The matter of the wedding was different.  Aisha, although she is my cousin, is not my mother. I was a sliver away from not agreeing to be Aisha’s wedding planner. The reason of my indifference was the qualities of Aisha’s fiancée and soon-to-be husband, Vikhram. He was born into a middle-class rural family and yet developed the merit to be successful in business, and therefore earned a lot of money. However, instead of using that money wisely, he spent most of it on cars (he owned at least five automobiles, each one in a different gleaming color), food, clothing (he owned one hundred neatly pressed dress shirts), and he lived in a vast, mansion made out of white marble.

“Are you sure that you want to marry him?” I had asked Aisha one day, fingering her lavish wedding ring as we sat in our modest living room.

Aisha scoffed at me. “Of course I’m sure,” she responded immediately. “I love him.” The gleaming lights of San Francisco that were usually bright seemed dull tonight.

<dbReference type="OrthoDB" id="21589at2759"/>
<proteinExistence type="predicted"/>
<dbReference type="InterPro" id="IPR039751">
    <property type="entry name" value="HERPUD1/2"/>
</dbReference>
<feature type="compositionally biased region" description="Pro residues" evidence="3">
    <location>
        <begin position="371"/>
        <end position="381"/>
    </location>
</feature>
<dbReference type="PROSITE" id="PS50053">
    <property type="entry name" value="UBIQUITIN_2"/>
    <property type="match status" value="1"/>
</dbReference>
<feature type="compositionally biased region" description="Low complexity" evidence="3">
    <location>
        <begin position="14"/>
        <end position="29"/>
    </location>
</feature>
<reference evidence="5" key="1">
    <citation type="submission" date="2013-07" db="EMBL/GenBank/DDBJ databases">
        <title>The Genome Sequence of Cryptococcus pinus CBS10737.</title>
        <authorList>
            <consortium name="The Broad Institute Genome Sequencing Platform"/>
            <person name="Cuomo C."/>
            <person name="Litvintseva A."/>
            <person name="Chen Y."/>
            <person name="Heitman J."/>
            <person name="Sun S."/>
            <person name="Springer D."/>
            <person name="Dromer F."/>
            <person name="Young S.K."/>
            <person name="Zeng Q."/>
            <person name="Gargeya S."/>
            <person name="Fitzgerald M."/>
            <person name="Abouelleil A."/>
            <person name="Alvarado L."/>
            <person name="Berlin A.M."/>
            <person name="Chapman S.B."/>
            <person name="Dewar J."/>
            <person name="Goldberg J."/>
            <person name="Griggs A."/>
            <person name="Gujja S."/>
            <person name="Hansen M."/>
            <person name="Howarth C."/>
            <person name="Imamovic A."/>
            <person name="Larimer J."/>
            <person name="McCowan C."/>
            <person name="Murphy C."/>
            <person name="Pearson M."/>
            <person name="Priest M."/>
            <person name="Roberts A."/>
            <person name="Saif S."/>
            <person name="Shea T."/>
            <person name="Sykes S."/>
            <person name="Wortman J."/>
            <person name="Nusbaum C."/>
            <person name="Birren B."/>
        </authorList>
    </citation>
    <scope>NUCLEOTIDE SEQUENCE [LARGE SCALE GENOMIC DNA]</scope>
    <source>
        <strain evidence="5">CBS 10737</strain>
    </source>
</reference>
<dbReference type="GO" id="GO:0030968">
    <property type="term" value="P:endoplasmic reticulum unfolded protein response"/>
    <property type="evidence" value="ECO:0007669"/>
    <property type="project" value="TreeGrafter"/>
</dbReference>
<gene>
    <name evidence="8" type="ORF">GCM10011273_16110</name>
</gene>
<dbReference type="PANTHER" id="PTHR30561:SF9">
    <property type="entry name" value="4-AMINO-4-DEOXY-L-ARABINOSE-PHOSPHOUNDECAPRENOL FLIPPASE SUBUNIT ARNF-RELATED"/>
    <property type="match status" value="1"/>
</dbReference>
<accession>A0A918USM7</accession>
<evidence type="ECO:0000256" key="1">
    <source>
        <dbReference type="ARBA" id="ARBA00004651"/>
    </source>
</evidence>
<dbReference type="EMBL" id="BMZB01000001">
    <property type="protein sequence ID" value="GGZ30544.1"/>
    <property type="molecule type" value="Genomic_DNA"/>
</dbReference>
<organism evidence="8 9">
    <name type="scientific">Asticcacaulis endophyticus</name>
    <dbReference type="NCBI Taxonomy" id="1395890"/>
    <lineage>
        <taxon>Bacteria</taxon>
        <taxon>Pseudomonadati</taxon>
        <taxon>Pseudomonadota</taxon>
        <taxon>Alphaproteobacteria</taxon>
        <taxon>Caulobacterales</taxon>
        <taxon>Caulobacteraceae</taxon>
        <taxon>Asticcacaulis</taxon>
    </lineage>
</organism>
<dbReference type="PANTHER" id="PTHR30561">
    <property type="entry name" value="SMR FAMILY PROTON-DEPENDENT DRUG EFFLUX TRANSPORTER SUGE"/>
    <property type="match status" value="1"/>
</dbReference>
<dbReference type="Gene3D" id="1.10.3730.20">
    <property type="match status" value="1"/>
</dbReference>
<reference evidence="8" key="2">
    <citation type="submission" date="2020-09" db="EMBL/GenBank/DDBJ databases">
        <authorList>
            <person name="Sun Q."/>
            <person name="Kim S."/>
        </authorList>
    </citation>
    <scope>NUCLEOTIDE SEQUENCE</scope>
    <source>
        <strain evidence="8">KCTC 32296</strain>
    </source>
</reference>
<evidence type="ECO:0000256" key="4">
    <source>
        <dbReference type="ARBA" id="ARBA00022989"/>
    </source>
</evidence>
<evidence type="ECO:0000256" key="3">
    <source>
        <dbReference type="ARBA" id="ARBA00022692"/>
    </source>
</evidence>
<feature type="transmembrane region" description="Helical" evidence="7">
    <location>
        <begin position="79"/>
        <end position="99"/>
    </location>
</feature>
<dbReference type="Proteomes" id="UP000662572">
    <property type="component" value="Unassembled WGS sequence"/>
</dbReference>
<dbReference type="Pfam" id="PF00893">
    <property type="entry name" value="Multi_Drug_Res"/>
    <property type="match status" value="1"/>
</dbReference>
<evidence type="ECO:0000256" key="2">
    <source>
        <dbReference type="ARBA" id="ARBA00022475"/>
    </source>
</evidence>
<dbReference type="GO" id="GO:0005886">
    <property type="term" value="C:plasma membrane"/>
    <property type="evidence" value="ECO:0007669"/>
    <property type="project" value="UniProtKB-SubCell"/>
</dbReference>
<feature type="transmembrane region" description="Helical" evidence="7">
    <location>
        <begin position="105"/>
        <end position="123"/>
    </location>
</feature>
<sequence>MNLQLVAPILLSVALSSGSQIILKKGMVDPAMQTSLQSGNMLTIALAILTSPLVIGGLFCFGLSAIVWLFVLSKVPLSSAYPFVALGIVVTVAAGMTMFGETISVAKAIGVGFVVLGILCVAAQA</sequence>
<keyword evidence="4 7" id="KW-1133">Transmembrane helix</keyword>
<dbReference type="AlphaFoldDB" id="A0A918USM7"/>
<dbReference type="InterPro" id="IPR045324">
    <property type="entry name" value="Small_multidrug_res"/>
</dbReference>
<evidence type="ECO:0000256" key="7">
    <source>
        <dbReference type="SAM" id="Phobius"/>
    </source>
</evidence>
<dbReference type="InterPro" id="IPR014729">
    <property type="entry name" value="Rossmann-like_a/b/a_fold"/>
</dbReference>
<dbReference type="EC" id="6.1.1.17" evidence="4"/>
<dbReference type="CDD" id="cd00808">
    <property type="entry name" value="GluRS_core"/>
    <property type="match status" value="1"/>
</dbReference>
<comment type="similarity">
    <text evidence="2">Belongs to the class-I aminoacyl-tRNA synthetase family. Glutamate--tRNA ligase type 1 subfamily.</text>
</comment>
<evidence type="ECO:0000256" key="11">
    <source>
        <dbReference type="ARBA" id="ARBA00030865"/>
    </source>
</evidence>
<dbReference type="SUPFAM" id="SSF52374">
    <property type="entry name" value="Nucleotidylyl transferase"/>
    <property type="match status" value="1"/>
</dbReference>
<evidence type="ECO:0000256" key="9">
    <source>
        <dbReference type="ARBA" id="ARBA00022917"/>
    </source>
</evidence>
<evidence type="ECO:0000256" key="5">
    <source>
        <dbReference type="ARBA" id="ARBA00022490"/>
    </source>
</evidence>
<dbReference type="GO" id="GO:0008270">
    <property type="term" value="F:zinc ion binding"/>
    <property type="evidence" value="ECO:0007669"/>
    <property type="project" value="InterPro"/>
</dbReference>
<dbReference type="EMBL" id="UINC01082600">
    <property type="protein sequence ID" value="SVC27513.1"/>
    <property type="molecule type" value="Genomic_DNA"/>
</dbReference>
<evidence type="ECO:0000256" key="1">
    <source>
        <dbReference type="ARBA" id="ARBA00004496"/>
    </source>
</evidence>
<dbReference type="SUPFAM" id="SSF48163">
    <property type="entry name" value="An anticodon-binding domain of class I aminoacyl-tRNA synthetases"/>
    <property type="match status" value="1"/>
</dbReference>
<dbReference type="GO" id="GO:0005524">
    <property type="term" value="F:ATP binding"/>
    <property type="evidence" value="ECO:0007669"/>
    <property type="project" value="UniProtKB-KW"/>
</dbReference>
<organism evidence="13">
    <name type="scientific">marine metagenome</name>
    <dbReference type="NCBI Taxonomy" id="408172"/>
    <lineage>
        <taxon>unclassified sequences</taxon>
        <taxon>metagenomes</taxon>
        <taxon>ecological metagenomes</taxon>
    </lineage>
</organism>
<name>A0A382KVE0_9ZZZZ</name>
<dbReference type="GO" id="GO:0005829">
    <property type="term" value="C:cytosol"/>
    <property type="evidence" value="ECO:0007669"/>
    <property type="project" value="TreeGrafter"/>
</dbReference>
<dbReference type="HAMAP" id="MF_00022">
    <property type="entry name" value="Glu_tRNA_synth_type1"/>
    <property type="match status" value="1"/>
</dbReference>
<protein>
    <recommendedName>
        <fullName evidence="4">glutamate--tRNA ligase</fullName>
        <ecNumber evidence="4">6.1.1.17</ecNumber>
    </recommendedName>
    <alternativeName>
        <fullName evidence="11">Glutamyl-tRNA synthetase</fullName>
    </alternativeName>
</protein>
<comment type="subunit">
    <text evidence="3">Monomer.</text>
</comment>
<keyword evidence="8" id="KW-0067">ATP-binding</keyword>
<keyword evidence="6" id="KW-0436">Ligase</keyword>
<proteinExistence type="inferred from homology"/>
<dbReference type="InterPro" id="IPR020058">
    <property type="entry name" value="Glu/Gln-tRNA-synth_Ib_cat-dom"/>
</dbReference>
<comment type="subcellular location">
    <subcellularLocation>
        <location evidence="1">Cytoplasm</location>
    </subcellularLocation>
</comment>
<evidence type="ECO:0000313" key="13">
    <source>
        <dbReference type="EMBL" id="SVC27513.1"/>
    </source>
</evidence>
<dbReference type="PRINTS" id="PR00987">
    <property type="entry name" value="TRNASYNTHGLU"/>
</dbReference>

A thousand potential replies were rolling through my head, but none of them was satisfactory. So I simply sat on the plush green sofa, fingering her wedding ring some more and pondering until Aisha finally snatched it from my hands and placed it on her ring finger, as if to say, “See? I love him and am going to marry him.”

At the time, I was unsure if she was honest with me, and today I am completely certain that she was insincere on that day in the living room.

Nevertheless, none of that is of any importance. The day of the party had arrived and Aisha and Vikhram were already married, and no matter how much I despised their marriage, I could not depart from reality. Now, I had to show the party guests that they could rely on me to throw the finest party that would rival my grandmother’s own lavish wedding party.

The wedding guests were mingling, and in front of me were a display of expensive suits and glittering saris, probably purchased for this one occasion and they would never bear the same outfit again. The saris would simply sit in closets and fade with each sunset.